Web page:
In the second, Irving couldn’t get much going with the second team, but only lost those first four minutes 11-9. When LeBron, Love and Smith checked back in, things changed almost immediately. Love and James scored eight apiece. Perhaps most amazing was the fact that Timofey Mozgov was a significant part of the run contributing two buckets and a couple free throws, as well as a block.
Love finally hit some threes (4-8) and made 3-4 from the line so it looks like he had a productive night (19 Pts, 10 Reb). He was efficient, but we’ve seen him shoot poorly from 3 (29% since All-Star Break) for long enough to feel there’s probably little chance this is the turnaround game everyone's talked about at least a half-dozen times this year.

That said, we were encouraged to see Lue continue to slip more plays utilizing the Big 3 in sets, with Kevin Love at the elbow (!!) as the trigger on a LBJ/Kyrie baseline screen that ended in a Mozzy slam.
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We also saw a lot more of LeBron working off the ball, receiving a wonderful pass from Delly (who else) as he followed Tristan Thompson’s roll through the lane with his own cut. Thompson was like a fullback soaking up lane defenders, giving LeBron a clear runway.
After blowing out to a 23-point halftime lead, the Cavaliers relaxed in the second half. They weren't bad, but they didn’t have the same intensity.

It didn’t matter because the Nets shot 28% on their uncontested shots (11-39) and only 43% on contested ones (24-55). Brooklyn still managed to outscore the jumpshot-loving Cavs in the paint, 48-42 (and shot 18-35 at the rim).

The Cavs are a drive-and-kick team, we know. But we still wonder if live-by-the-three-die-by-the-three basketball will be effective in the playoffs. While we appreciate it’s a little easier to watch than the series of PnRs and ISOs that our offense used to degrade into (and still does, with decidedly less frequency, especially if pace stays up), we just don’t think you can rely on jumpers in the postseason.

Last night they also went downhill and got to the line. At least in the first half. It’s not hard to believe they only took four free throws in the second half, because they didn’t play the same way.

"I thought the guys did a good job in the first half," Lue reiterated. "The second half I thought we messed around a little bit."

The ball did move and there was good passing almost the entire game, so for those half-full fans, that’s what you can take from it. Getting 29 assists and 10 secondary assists on 38 baskets is very good.

We just want them to continue to attack the basket and close-outs, not just settle for open 3's. The Cavs only shot 44% on uncontested shots, despite getting 150% more (52 versus 35 contested shots, on which they shot 43%).

Not Making the Transition

We’ve heard Fred McLeod talk about how good the Cavaliers are in transition defense. That really depends how you position the eye of the beholder. It’s certainly true that the Cavaliers are fourth best in the league in fastbreak points allowed. But that’s not exactly the same as transition defense.

The Cavaliers are pretty good at avoiding turnovers (9th in league), but because they play at such a slow pace, when it’s put on a per possession scale, Cleveland slides down to 13th. Similarly while they don’t allow a lot of points off turnovers (10th), they do allow a lot of points-per-opponent-transition-possession.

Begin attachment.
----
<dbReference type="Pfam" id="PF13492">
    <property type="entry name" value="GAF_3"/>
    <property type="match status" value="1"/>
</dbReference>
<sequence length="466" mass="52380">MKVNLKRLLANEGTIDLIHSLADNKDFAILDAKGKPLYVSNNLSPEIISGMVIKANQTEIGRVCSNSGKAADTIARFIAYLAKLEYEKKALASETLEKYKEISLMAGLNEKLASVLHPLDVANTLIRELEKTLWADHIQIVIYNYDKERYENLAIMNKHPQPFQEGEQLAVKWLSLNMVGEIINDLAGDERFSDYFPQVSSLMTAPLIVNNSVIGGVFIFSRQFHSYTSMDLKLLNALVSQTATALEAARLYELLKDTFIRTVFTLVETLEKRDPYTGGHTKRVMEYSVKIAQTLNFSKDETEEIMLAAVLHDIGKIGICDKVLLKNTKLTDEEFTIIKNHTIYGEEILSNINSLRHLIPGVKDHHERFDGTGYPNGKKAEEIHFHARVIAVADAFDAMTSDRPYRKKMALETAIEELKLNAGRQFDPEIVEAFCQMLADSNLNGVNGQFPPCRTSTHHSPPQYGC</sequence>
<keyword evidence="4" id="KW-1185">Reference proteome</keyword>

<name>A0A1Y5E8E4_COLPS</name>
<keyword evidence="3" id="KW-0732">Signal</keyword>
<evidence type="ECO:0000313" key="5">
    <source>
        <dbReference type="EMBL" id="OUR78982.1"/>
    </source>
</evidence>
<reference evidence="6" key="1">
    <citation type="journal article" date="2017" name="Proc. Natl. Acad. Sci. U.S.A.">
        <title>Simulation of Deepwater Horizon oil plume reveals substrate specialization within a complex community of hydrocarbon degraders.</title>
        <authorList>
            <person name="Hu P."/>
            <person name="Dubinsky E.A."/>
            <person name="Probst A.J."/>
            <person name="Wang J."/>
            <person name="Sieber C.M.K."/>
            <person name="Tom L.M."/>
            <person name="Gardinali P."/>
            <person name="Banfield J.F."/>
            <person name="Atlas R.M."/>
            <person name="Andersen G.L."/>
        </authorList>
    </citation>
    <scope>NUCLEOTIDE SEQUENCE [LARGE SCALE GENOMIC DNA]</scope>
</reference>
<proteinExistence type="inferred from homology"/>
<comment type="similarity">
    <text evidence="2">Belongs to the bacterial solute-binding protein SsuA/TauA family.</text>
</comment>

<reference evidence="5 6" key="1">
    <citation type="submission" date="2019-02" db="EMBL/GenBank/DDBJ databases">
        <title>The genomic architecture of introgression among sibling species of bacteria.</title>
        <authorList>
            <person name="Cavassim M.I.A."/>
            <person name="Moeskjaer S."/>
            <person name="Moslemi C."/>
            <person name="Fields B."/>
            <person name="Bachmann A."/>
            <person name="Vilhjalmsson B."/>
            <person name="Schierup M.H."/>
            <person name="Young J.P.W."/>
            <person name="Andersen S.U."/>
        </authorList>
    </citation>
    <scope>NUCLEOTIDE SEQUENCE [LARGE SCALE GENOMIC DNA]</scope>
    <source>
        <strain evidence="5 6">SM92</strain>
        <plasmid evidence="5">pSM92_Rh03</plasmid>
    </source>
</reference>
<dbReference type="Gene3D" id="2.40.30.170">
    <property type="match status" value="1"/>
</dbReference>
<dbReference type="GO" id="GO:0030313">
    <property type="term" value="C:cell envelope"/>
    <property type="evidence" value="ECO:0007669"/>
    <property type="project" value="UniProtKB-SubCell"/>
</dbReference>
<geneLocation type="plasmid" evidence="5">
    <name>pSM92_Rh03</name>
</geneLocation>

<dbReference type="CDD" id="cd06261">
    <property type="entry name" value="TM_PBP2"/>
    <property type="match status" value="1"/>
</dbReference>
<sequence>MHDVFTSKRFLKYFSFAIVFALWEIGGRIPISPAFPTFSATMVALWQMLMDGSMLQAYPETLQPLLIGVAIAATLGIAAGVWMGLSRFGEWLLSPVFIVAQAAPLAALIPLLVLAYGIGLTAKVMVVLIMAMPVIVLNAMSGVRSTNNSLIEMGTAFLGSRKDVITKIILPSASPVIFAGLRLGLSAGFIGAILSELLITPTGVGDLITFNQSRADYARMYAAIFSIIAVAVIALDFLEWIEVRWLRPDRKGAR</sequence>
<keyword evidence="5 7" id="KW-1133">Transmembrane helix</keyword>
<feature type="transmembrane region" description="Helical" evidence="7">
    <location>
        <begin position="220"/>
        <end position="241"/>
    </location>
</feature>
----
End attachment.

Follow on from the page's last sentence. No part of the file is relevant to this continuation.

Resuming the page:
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They’re 19th in allowing pts/transition possession, which is why Lue desperately wants the team to score and force opponents to take it out of the basket – it doesn’t expose the transition D like long rebounds do.
It wasn't a great win, but it was good enough for a Cavs team that feels pretty good about itself. ("Ruh-Roh, Shaggy!")

"With everything surrounding our team it’s crazy to think we’re still in first place and we’re still the team to beat, honestly, regardless of what anybody else says," Irving said, presumably referring to the Eastern Conference Crown and not the NBA title. "I have a lot more confidence than I think people realize with what is going on with our team and in our locker room."

Final Analysis

Given the Cavaliers predilections toward drama and inconsistency, a boring win is satisfying like a Snickers Bar. Yeah, great a win. About 30 minutes later after the sugar buzz wears off, you’re back where you started. Who are these guys?

Nobody knows. Even the coaches. In this terrific Zach Lowe article, Cavs assistant coach Jim Boylan is quoted saying “People try to identify what we are as a team, and it's not even clear to us.”

While the team’s rollercoaster play empowers thousands of ersatz Frazier Cranes to offer their beer-soaked second-hand analysis, the fact that it’s stumped even those closest to them speaks to the utter inscrutability of this team. These Cavaliers defy explanation by anyone short of Navajo Wind Talkers in league with Miss Cleo.

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Luckily, Kevin Love's around to explain it: "We maybe played down to some teams and lost some tough games but we’re still very talented," he said. "We still have the ability to do great things and we have a very talented team that can lock in."

Well, maybe for a half against a crappy team. But we also saw them look like hot garbage against the same team seven days ago. Which team is it? Do they even know?

Can Cleveland lock in when it counts, or are they just as blissfully delusional fools like Brazil's Sam Pryce, still believing someone is coming to save him?

The Cavaliers play tomorrow night in Atlanta. They're 10-8 on backends of back-to-backs, and with the Hawks resting, this is prime territory for a Cavs loss. We’ll be watching the broadcast, posting analysis, video and snark. You can follow along with us on Twitter @CRS_1ne and can read our postgame analysis on Saturday morning.